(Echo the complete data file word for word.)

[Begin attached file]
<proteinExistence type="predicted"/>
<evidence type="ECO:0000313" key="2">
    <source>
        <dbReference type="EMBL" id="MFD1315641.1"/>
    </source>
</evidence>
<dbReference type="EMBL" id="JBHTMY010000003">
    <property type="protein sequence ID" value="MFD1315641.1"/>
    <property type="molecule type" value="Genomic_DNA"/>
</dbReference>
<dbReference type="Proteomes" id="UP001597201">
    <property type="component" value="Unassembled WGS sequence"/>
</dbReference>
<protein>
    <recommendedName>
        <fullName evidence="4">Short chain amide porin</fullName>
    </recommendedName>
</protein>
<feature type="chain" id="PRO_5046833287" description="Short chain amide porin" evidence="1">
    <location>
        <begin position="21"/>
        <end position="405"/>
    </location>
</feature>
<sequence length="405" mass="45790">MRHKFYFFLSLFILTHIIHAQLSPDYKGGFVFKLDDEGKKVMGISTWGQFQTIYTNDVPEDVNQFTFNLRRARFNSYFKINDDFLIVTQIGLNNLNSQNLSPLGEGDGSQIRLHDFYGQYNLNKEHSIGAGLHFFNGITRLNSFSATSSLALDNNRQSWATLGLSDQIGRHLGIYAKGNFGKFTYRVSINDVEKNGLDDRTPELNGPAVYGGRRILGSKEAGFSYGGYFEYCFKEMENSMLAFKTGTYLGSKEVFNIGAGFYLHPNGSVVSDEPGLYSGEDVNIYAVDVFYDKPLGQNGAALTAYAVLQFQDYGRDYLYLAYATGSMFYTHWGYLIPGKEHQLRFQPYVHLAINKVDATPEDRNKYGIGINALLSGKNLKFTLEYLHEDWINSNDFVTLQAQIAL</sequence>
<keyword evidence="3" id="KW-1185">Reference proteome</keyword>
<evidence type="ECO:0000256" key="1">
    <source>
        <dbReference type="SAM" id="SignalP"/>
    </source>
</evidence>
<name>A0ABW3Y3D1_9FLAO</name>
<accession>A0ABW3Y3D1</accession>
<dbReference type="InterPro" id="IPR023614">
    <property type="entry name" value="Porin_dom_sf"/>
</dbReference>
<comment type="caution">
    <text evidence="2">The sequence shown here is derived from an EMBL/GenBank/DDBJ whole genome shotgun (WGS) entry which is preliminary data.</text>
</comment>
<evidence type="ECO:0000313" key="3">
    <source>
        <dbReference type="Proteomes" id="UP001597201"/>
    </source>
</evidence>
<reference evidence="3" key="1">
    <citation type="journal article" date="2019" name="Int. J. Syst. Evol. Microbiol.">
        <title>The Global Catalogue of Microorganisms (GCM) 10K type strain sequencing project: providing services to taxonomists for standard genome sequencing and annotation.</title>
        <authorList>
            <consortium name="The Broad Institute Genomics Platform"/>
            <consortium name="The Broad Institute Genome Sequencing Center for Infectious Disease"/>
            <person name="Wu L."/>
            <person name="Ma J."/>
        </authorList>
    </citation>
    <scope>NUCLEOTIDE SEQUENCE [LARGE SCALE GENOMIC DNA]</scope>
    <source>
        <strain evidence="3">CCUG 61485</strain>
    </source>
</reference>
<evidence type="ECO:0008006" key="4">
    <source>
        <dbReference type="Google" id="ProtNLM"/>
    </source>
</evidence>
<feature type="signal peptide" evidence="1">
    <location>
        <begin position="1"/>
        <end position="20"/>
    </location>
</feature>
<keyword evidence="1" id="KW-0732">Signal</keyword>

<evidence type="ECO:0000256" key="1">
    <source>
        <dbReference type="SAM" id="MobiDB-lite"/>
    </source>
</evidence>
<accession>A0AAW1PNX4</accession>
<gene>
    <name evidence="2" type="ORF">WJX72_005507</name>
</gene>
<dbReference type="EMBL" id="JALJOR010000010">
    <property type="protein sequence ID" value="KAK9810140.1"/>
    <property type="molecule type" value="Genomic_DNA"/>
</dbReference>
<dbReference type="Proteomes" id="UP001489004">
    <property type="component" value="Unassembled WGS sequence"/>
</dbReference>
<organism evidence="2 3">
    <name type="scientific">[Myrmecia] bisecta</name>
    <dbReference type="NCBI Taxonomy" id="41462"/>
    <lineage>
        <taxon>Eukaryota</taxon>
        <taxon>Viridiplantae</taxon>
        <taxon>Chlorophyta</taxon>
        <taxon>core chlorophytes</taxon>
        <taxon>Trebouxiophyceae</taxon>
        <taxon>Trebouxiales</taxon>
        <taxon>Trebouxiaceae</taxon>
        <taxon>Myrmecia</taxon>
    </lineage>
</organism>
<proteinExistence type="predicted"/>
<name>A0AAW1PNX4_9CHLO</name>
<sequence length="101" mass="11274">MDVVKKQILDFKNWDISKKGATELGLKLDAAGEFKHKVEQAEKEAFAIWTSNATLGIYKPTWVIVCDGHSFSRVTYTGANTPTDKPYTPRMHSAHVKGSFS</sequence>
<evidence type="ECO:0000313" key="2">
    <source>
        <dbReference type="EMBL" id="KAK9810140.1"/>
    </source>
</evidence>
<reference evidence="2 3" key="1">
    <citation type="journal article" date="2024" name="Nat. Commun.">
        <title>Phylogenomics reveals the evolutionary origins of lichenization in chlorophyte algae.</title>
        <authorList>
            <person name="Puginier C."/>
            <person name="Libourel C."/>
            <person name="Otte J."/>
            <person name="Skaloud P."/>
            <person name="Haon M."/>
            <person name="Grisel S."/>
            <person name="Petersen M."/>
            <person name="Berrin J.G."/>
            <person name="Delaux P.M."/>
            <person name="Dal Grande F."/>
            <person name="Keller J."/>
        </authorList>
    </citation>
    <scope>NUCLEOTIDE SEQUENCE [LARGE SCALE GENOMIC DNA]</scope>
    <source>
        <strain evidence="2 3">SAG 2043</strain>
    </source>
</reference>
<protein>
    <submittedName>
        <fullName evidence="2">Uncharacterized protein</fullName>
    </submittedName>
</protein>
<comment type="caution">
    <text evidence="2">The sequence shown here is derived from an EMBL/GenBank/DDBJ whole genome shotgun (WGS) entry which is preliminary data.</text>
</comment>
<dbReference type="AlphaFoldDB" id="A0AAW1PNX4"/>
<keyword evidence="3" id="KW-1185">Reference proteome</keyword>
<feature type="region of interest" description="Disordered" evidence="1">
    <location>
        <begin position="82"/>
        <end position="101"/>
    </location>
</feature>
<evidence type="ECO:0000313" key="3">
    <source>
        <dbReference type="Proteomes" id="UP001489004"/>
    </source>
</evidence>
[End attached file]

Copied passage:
<proteinExistence type="predicted"/>
<evidence type="ECO:0000313" key="2">
    <source>
        <dbReference type="EMBL" id="MFD1315641.1"/>
    </source>
</evidence>
<dbReference type="EMBL" id="JBHTMY010000003">
    <property type="protein sequence ID" value="MFD1315641.1"/>
    <property type="molecule type" value="Genomic_DNA"/>
</dbReference>
<dbReference type="Proteomes" id="UP001597201">
    <property type="component" value="Unassembled WGS sequence"/>
</dbReference>
<protein>
    <recommendedName>
        <fullName evidence="4">Short chain amide porin</fullName>
    </recommendedName>
</protein>
<feature type="chain" id="PRO_5046833287" description="Short chain amide porin" evidence="1">
    <location>
        <begin position="21"/>
        <end position="405"/>
    </location>
</feature>
<sequence length="405" mass="45790">MRHKFYFFLSLFILTHIIHAQLSPDYKGGFVFKLDDEGKKVMGISTWGQFQTIYTNDVPEDVNQFTFNLRRARFNSYFKINDDFLIVTQIGLNNLNSQNLSPLGEGDGSQIRLHDFYGQYNLNKEHSIGAGLHFFNGITRLNSFSATSSLALDNNRQSWATLGLSDQIGRHLGIYAKGNFGKFTYRVSINDVEKNGLDDRTPELNGPAVYGGRRILGSKEAGFSYGGYFEYCFKEMENSMLAFKTGTYLGSKEVFNIGAGFYLHPNGSVVSDEPGLYSGEDVNIYAVDVFYDKPLGQNGAALTAYAVLQFQDYGRDYLYLAYATGSMFYTHWGYLIPGKEHQLRFQPYVHLAINKVDATPEDRNKYGIGINALLSGKNLKFTLEYLHEDWINSNDFVTLQAQIAL</sequence>
<keyword evidence="3" id="KW-1185">Reference proteome</keyword>
<evidence type="ECO:0000256" key="1">
    <source>
        <dbReference type="SAM" id="SignalP"/>
    </source>
</evidence>
<name>A0ABW3Y3D1_9FLAO</name>
<accession>A0ABW3Y3D1</accession>
<dbReference type="InterPro" id="IPR023614">
    <property type="entry name" value="Porin_dom_sf"/>
</dbReference>
<comment type="caution">
    <text evidence="2">The sequence shown here is derived from an EMBL/GenBank/DDBJ whole genome shotgun (WGS) entry which is preliminary data.</text>
</comment>
<evidence type="ECO:0000313" key="3">
    <source>
        <dbReference type="Proteomes" id="UP001597201"/>
    </source>
</evidence>
<reference evidence="3" key="1">
    <citation type="journal article" date="2019" name="Int. J. Syst. Evol. Microbiol.">
        <title>The Global Catalogue of Microorganisms (GCM) 10K type strain sequencing project: providing services to taxonomists for standard genome sequencing and annotation.</title>
        <authorList>
            <consortium name="The Broad Institute Genomics Platform"/>
            <consortium name="The Broad Institute Genome Sequencing Center for Infectious Disease"/>
            <person name="Wu L."/>
            <person name="Ma J."/>
        </authorList>
    </citation>
    <scope>NUCLEOTIDE SEQUENCE [LARGE SCALE GENOMIC DNA]</scope>
    <source>
        <strain evidence="3">CCUG 61485</strain>
    </source>
</reference>
<evidence type="ECO:0008006" key="4">
    <source>
        <dbReference type="Google" id="ProtNLM"/>
    </source>
</evidence>
<feature type="signal peptide" evidence="1">
    <location>
        <begin position="1"/>
        <end position="20"/>
    </location>
</feature>
<keyword evidence="1" id="KW-0732">Signal</keyword>

<evidence type="ECO:0000256" key="1">
    <source>
        <dbReference type="SAM" id="MobiDB-lite"/>
    </source>
</evidence>
<accession>A0AAW1PNX4</accession>
<gene>
    <name evidence="2" type="ORF">WJX72_005507</name>
</gene>
<dbReference type="EMBL" id="JALJOR010000010">
    <property type="protein sequence ID" value="KAK9810140.1"/>
    <property type="molecule type" value="Genomic_DNA"/>
</dbReference>
<dbReference type="Proteomes" id="UP001489004">
    <property type="component" value="Unassembled WGS sequence"/>
</dbReference>
<organism evidence="2 3">
    <name type="scientific">[Myrmecia] bisecta</name>
    <dbReference type="NCBI Taxonomy" id="41462"/>
    <lineage>
        <taxon>Eukaryota</taxon>
        <taxon>Viridiplantae</taxon>
        <taxon>Chlorophyta</taxon>
        <taxon>core chlorophytes</taxon>
        <taxon>Trebouxiophyceae</taxon>
        <taxon>Trebouxiales</taxon>
        <taxon>Trebouxiaceae</taxon>
        <taxon>Myrmecia</taxon>
    </lineage>
</organism>
<proteinExistence type="predicted"/>
<name>A0AAW1PNX4_9CHLO</name>
<sequence length="101" mass="11274">MDVVKKQILDFKNWDISKKGATELGLKLDAAGEFKHKVEQAEKEAFAIWTSNATLGIYKPTWVIVCDGHSFSRVTYTGANTPTDKPYTPRMHSAHVKGSFS</sequence>
<evidence type="ECO:0000313" key="2">
    <source>
        <dbReference type="EMBL" id="KAK9810140.1"/>
    </source>
</evidence>
<reference evidence="2 3" key="1">
    <citation type="journal article" date="2024" name="Nat. Commun.">
        <title>Phylogenomics reveals the evolutionary origins of lichenization in chlorophyte algae.</title>
        <authorList>
            <person name="Puginier C."/>
            <person name="Libourel C."/>
            <person name="Otte J."/>
            <person name="Skaloud P."/>
            <person name="Haon M."/>
            <person name="Grisel S."/>
            <person name="Petersen M."/>
            <person name="Berrin J.G."/>
            <person name="Delaux P.M."/>
            <person name="Dal Grande F."/>
            <person name="Keller J."/>
        </authorList>
    </citation>
    <scope>NUCLEOTIDE SEQUENCE [LARGE SCALE GENOMIC DNA]</scope>
    <source>
        <strain evidence="2 3">SAG 2043</strain>
    </source>
</reference>
<protein>
    <submittedName>
        <fullName evidence="2">Uncharacterized protein</fullName>
    </submittedName>
</protein>
<comment type="caution">
    <text evidence="2">The sequence shown here is derived from an EMBL/GenBank/DDBJ whole genome shotgun (WGS) entry which is preliminary data.</text>
</comment>
<dbReference type="AlphaFoldDB" id="A0AAW1PNX4"/>
<keyword evidence="3" id="KW-1185">Reference proteome</keyword>
<feature type="region of interest" description="Disordered" evidence="1">
    <location>
        <begin position="82"/>
        <end position="101"/>
    </location>
</feature>
<evidence type="ECO:0000313" key="3">
    <source>
        <dbReference type="Proteomes" id="UP001489004"/>
    </source>
</evidence>